-Dorothy Roberts, Killing the Black Body: Race, Reproduction, and the Meaning of Liberty
I’d like to be clear that I don’t begrudge survivor families their Social Security payments. I have never minded paying for things like that out of my taxes. However, it does seem like people who are content to support survivor families with their tax dollars have no rational reason to object to supporting families on welfare (particularly considering that many people receiving government assistance in the USA are already working while on welfare (Source) (Source).
There are plenty of irrational reasons, though. Here are some links that refute the common lines of nonsense, just in case those are useful for anybody reading (either because you are personally gearing up to present nonsense or because you are frequently presented with nonsense yourself).
Politifact’s list of fact-checked statements about welfare
Examiner’s Debunking the Top 6 Welfare Myths
tl;dr: People who object to welfare but not Social Security survivor benefits are operating under the influence of a full trifecta of racism, classism, and misogyny that is far more twisted and ugly and pernicious than the sum of its counterfactual and oppressive parts.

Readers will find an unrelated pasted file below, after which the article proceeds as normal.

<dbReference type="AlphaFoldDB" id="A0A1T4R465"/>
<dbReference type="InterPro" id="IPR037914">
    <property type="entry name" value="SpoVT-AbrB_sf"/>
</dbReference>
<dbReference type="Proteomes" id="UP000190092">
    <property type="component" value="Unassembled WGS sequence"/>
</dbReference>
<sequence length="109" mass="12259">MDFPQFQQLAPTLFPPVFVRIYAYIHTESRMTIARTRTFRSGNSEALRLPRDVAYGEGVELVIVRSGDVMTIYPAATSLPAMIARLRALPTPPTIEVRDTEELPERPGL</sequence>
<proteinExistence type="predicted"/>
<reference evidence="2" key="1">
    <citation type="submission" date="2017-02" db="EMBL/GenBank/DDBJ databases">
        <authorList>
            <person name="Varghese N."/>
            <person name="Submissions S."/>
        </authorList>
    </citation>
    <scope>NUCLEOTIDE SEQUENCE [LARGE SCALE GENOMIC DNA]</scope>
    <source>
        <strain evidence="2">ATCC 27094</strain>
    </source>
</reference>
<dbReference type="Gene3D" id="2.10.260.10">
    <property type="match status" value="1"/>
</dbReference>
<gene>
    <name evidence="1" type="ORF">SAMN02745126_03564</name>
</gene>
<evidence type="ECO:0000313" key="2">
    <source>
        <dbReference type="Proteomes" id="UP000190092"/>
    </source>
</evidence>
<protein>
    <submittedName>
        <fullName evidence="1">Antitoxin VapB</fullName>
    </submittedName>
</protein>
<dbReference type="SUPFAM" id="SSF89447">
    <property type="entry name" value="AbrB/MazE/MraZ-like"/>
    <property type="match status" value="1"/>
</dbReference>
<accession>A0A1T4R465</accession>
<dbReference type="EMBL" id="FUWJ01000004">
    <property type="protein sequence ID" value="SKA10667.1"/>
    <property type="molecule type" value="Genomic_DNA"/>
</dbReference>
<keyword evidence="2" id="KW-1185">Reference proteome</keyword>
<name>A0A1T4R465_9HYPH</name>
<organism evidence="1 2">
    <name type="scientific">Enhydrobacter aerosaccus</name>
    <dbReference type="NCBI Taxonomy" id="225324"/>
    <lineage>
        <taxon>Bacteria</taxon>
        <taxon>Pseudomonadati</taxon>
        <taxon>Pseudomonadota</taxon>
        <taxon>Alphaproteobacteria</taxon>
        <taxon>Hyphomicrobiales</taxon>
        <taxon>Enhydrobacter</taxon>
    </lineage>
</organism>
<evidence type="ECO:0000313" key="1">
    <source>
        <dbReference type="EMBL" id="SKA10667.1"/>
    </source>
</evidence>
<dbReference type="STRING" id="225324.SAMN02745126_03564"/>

Posted May 17, 2013on:
The very first speaker at Women in Secularism was Ron Lindsay. It turns out that the white dude that many of the organizers and attendees work for has some very important opinions to share about how “privilege” should be discussed. He’s very concerned about how often it’s used to silence men, and wanted to start out WOMEN IN SECULARISM by cautioning us away from it.
I am once again recommending the reproductive justice book club for which I joined Goodreads. The first book is Killing the Black Body: Race, Reproduction, and the Meaning of Liberty.
It’s AMAZING. I haven’t enjoyed a nonfiction book this much in a while. It’s dense with research but still super readable and really informative.
It points out that fighting for reproductive freedom doesn’t work if we do it in a colorblind way that ignores the unique and disproportionate way that reproductive coercion is inflicted upon black women, and that fighting racism doesn’t work if we don’t specifically address how often racism manifests specifically as reproductive coercion.
I’m really excited that this is the book we started with! Other people should come join.
I really don’t dig this “Jane Crow” term that I have been seeing from my fellow Nice Feminist White Ladies. Are women of color using this term? Because I follow quite a few and this seems like a white feminist thing, and it feels really appropriatey.
It wouldn’t be the only instance of other groups appropriating the (ongoing) black civil rights struggle. I’ve seen “woman is the n*gger of the world” and “the struggle for LGBT rights is the civil rights issue of our era,” etcetera. It’s inappropriate for many reasons, two of which are:
1: Nobody gets to be “the new black” until society has gotten over its problems with “the old black.” Until then BLACK is the old black and the current black and the new black.
2: It separates women and people of color like those groups don’t intersect. Bad things used to happen to black people and now they happen to women! Women are suffering in ways that are new to them! Except “Women” shouldn’t just mean “white women,” it ought to mean WOC too.